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Apr 8, 2020

Face Shields for Frontline Workers – a Generous Donation!

All non-essential establishments are closed and that includes businesses that sell stationery items. Although the Stationery House Retail Outlet on Slaughterhouse Road in Belize City is closed for Belize City and their workers sent on paid vacation, that hasn’t stopped proprietor Giovanni Alamilla to make use of some of his office supplies in stock. Alamilla and his family are assembling face shields by hand to donate to frontline workers. Today, we stopped in to find out more and share the story of this family’s effort to make a difference.

 

Andrea Polanco, Reporting

With some supplies from the Stationery House retail outlet and the helping hands of his kids, Giovanni Alamilla spent the past couple days making face shields for frontline workers. There are no machines involved – just office supplies and a handful of other items assembled by hand. The design is simple yet effective – and this is how Alamilla and his family want to help out during these trying times. They are donating these face shields to stop the spread of COVID-19 and to help keep frontline workers safe.

 

Giovanni Alamilla, Manager, Stationery House (Retail Outlet)

“The way I look at it and explain to my kids is that we are at home comfortably and the police and doctors and nurses are out there taking care of us. So, this is the least we can do for themJust watching international news you hear about the problems of the PPEs that the nurses and doctors are having; you hearing about police officers dying because they are getting infected as well. I thought, well, we have materials here might as well try to make something that we can donate to them just in case there is a need.”

 

The face shields are designed to be easily sterilized and reused. It’s safe to clean with alcohol after every use and left to air dry. The shields are also durable enough to be reused. These shields, made with transparent plastic material, are suspended in front of the user’s face by an elastic headband to help stop bodily fluids and droplets from reaching the wearer’s eyes, nose or mouth.  It’s a secondary protection to prevent the transmission of COVID-19 when used with a primary protective gear such as a face mask.

 

Giovanni Alamilla

Giovanni Alamilla

“These shields are great but you should still wear them with a mask. They are more of a splash guard of someone were to sneeze in your face or cough in your direction, at least it would stop anything from going into your face but you still have the sides and the bottom that anything can go under, so it is best if use with a mask.   It is very visible. You can see I use sponge, foam board, elastic and I am using the binding cover where I did fifty with the laminating cover where I found that it is time consuming because you have to laminate the sheets. With this, it is very easy to put on and you have good vision all the way around. If you want you can flip it up a little if you want o adjust your mask or whatever you need to adjust, not that you should be touching anyway, and then you put it back down. So, it is not hard to deal with.”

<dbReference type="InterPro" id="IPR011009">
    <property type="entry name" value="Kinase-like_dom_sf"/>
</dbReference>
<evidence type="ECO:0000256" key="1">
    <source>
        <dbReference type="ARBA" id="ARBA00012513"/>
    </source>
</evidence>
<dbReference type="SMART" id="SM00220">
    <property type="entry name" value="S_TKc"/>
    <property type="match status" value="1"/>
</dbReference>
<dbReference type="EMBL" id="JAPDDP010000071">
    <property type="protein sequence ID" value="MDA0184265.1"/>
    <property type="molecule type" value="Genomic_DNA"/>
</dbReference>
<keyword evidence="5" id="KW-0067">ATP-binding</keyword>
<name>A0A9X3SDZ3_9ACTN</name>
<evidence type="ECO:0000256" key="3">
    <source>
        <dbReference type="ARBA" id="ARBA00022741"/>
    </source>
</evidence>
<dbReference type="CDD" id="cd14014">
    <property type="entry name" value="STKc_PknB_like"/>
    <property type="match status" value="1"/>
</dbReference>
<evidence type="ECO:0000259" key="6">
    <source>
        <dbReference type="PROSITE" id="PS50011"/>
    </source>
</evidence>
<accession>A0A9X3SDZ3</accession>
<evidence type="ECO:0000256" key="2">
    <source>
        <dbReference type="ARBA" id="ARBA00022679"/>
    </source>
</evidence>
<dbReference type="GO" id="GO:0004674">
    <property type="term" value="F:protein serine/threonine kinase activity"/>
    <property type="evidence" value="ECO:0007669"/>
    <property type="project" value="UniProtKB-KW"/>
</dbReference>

Each one of these secondary protective gears costs roughly eight to ten dollars. But Alamilla isn’t selling them. He’s donating them – close to one hundred have already been given out to frontline workers such as cops and healthcare personnel and about three hundred more are ready to be distributed.

 

Giovanni Alamilla

“We can’t make for everyone, so it just what we are able to make and give out and I am trying to spread it out as much as we can.   I am able to donate everything. Everything is coming out of my store, so that is the only overhead I have and my kids are free labour.”

 

Alamilla has been tweaking the design to increase production of durable face shields with the right fit.  He and his children have assembled as many as one hundred and fifty face shields in one day. He has no plans to stop making these as demands have skyrocketed in a matter of days.

 

Giovanni Alamilla

“The final product, right now I am on prototype number four, initially just using foam board, foam glue stick, glue gun, fasteners, elastic and I just went step by step finding out the best way and fastest way to make it. I was able to get in touch with Charles Bounahra from Foam Factory and he agreed to donate some foam and this has speed up the process, so at first I was doing thirty to forty per day and yesterday me and my kids did one hundred and fifty. I don’t plan on stopping right now and just continue making as much as I can throughout the day and continue making. Every day I am receiving calls that people want for their families; or police want; doctors want or doctors want for nurses. I am not selling it but people are offering to pay because they do understand there is a value to it. I have had a number of people call me and ask how much the material cost and they will donate so much money for a hundred shields or seventy shields what people. So, that is the way we are off-setting our part of the donation by what people are donating as well.”

 

Reporting for News Five, I’m Andrea Polanco.


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